I got into the Olympic mood by reading an amazing book called “How to Watch the Olympics” (scored through some very creative searching by my sister after I tried to recall what I briefly flipped through in a store). It’s seriously one of the best books of this kind I’ve ever read, and I learned a ton during my commute. I highly recommend it even if you can’t get it until after the games start – just flip to the sport you’re watching and you’ll learn a ton.
But until then, I’m going to be sharing some of the most fascinating tidbits I’ve learned from this book, from now until the end of the Olympics on August 12. Feel free to add on your own trivia in the comments section! Here’s what you need to know to start:
Five crazy things to know about the opening ceremony
Danny Boyle (of Slumdog Millionaire fame) is directing the opening and closing ceremonies, and very little has leaked about his plans but they’re bound to be spectacular.
In the opening parade, the procession is always led by the Greeks with the host country’s team bringing up the rear – and in between, all countries march in alphabetical order according to the host language.I don’t know about you, but that blew my mind – I knew there had to be an order, and it’s hard to think of a fair one, but the simplicity there is genius.
The Olympic flame can be lit in a variety of ways by a variety of people – previous lighters include someone who won a junior cross-country race to secure the honor, a schoolteacher, and an archer who lit the Barcelona torch with a flaming arrow.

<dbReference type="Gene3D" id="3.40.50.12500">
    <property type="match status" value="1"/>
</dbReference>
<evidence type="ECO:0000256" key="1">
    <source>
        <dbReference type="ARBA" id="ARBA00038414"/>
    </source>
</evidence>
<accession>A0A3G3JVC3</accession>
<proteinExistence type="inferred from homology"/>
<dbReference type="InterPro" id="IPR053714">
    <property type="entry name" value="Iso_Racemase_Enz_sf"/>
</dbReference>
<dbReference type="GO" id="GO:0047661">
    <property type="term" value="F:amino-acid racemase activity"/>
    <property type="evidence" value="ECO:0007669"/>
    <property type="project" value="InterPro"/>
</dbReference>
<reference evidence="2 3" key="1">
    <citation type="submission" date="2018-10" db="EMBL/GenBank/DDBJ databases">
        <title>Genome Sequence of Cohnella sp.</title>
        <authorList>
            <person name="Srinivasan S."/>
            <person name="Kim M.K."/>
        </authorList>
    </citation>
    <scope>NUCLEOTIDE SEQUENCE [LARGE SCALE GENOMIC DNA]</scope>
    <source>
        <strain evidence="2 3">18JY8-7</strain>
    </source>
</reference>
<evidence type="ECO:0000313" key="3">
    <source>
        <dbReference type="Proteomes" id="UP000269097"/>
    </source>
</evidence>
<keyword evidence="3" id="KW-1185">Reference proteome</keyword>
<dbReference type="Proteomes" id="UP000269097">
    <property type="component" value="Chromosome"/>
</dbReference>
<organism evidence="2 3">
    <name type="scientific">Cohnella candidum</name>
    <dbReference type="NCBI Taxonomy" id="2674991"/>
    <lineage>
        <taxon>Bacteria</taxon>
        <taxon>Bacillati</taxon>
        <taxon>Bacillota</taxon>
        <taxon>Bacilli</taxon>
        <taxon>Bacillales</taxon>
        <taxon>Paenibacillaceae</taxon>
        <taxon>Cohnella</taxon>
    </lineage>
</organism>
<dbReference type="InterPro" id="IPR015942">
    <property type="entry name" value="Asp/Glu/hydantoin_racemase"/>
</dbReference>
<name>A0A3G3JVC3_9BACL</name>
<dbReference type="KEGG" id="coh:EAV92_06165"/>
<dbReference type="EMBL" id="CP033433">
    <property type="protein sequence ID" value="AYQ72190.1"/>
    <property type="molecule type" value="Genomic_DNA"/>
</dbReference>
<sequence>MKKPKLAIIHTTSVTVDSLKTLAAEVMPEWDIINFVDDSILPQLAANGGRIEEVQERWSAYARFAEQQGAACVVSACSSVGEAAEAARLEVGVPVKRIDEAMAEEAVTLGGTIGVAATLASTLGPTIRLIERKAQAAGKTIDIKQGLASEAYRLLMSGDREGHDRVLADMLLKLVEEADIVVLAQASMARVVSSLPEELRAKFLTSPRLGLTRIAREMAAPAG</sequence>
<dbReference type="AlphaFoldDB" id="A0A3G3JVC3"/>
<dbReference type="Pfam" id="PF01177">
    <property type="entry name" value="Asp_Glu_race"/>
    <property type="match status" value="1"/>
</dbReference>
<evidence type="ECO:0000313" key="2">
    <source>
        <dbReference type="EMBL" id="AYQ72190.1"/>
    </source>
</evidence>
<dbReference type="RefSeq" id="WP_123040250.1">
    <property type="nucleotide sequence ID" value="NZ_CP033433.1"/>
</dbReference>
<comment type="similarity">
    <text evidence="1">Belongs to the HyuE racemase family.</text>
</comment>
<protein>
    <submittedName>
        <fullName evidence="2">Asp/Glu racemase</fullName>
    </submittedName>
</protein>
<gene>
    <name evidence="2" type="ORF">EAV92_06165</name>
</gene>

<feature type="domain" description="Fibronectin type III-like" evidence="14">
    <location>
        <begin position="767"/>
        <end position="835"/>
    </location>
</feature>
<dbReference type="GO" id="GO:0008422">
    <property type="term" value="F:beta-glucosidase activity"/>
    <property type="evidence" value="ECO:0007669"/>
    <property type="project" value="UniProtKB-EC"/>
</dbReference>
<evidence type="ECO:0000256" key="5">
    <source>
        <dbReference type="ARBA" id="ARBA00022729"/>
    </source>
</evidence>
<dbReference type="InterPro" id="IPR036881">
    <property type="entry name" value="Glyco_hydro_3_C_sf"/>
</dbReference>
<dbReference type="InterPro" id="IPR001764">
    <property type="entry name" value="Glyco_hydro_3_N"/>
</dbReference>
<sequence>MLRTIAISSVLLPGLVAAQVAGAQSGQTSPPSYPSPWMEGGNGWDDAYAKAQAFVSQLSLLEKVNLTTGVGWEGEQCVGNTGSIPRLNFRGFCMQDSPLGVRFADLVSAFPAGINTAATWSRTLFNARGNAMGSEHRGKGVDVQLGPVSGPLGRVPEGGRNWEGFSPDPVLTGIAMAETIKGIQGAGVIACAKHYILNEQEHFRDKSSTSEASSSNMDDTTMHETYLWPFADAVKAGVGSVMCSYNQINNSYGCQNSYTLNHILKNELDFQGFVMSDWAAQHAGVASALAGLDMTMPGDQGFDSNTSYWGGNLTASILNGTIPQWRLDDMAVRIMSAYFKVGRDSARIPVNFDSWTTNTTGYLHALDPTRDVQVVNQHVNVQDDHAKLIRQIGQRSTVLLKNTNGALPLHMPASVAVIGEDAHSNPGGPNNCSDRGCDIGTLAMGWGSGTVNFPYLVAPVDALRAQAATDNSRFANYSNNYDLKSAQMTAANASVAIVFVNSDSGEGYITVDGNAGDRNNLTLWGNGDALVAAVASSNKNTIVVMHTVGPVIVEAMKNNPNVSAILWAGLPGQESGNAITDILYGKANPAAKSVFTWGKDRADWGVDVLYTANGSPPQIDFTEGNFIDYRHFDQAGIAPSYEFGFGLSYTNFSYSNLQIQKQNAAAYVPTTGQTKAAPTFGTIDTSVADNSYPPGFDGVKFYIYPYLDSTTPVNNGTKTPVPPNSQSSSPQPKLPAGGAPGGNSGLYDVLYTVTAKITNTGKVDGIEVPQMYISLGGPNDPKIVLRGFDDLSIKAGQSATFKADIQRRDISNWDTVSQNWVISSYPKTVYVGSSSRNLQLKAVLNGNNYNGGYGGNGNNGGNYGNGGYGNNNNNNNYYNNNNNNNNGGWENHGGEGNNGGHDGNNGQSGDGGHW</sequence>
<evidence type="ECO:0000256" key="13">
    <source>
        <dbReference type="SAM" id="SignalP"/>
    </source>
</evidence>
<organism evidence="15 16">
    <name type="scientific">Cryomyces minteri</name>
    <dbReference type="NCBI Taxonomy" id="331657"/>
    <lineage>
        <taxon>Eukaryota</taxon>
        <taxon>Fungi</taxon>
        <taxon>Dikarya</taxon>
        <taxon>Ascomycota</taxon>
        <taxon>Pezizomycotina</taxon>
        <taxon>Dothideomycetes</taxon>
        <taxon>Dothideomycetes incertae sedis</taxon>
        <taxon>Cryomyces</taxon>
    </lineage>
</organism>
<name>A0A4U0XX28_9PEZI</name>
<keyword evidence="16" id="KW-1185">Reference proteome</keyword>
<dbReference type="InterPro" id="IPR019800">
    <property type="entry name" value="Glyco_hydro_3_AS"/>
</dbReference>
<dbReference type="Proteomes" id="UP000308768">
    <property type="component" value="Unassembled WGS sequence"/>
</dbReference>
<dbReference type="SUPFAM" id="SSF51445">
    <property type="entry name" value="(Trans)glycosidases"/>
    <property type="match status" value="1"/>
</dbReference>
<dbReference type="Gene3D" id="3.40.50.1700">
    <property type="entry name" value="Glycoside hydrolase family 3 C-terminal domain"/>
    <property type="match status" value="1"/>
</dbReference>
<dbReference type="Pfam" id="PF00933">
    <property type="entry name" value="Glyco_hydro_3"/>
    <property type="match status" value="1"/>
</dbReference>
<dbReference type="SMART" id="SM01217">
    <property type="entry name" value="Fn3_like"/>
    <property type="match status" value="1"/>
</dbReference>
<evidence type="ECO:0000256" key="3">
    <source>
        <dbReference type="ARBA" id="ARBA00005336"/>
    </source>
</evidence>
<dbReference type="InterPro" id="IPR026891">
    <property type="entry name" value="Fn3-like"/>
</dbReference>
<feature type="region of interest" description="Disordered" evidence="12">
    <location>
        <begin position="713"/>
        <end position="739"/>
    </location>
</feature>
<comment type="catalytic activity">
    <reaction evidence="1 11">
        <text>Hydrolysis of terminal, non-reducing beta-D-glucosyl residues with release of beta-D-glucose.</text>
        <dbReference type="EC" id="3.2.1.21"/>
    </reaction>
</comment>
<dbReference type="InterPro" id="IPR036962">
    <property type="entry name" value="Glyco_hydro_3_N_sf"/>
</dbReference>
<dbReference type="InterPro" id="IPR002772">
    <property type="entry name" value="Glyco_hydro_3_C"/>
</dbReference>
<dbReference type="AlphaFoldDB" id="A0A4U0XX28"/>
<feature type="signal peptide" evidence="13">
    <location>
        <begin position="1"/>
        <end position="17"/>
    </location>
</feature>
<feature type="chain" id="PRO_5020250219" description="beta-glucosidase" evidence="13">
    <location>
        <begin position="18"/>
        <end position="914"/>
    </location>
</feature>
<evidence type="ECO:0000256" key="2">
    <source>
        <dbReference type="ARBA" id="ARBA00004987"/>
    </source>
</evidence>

At one point, it was common to release the doves before lighting the Olympic flame. That all changed in 1988, when some birds settled down on the lip of the torch and were fried to a crisp when the torch was lit. Now, they release the doves after, so it’s their own fault if they fly into the flames, and some ceremonies have replaced the birds altogether, choosing fireworks, etc. instead.
Watch carefully to see who gets the loudest cheers and who gets the silent treatment – Saudi Arabia might get kudos for sending women for the first time, countries facing strife and war usually get support, and Europeans in general will probably be streaming into nearby London to fill the stands and cheer for their countrymen.
Click here to find out how you can watch the Olympics – and let the games begin!